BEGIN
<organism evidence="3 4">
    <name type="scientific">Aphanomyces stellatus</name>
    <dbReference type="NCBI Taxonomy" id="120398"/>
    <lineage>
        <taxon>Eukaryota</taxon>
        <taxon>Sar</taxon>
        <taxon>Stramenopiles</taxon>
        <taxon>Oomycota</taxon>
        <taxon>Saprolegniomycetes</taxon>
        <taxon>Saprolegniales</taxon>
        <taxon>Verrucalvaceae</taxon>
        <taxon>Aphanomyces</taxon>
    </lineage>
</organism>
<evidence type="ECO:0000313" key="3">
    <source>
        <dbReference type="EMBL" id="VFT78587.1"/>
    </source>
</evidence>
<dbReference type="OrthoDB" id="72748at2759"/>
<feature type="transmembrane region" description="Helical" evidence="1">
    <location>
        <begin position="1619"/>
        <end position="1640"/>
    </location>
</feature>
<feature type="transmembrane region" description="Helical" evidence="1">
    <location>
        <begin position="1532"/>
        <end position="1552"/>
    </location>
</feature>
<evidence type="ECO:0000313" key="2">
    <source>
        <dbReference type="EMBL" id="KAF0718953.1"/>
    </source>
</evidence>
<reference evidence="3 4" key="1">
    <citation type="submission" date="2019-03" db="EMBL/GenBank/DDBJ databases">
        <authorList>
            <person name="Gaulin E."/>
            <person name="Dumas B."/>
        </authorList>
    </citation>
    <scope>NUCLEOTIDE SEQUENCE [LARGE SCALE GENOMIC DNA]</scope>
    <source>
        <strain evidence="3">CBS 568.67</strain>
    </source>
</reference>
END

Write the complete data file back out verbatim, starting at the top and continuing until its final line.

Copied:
<organism evidence="3 4">
    <name type="scientific">Aphanomyces stellatus</name>
    <dbReference type="NCBI Taxonomy" id="120398"/>
    <lineage>
        <taxon>Eukaryota</taxon>
        <taxon>Sar</taxon>
        <taxon>Stramenopiles</taxon>
        <taxon>Oomycota</taxon>
        <taxon>Saprolegniomycetes</taxon>
        <taxon>Saprolegniales</taxon>
        <taxon>Verrucalvaceae</taxon>
        <taxon>Aphanomyces</taxon>
    </lineage>
</organism>
<evidence type="ECO:0000313" key="3">
    <source>
        <dbReference type="EMBL" id="VFT78587.1"/>
    </source>
</evidence>
<dbReference type="OrthoDB" id="72748at2759"/>
<feature type="transmembrane region" description="Helical" evidence="1">
    <location>
        <begin position="1619"/>
        <end position="1640"/>
    </location>
</feature>
<feature type="transmembrane region" description="Helical" evidence="1">
    <location>
        <begin position="1532"/>
        <end position="1552"/>
    </location>
</feature>
<evidence type="ECO:0000313" key="2">
    <source>
        <dbReference type="EMBL" id="KAF0718953.1"/>
    </source>
</evidence>
<reference evidence="3 4" key="1">
    <citation type="submission" date="2019-03" db="EMBL/GenBank/DDBJ databases">
        <authorList>
            <person name="Gaulin E."/>
            <person name="Dumas B."/>
        </authorList>
    </citation>
    <scope>NUCLEOTIDE SEQUENCE [LARGE SCALE GENOMIC DNA]</scope>
    <source>
        <strain evidence="3">CBS 568.67</strain>
    </source>
</reference>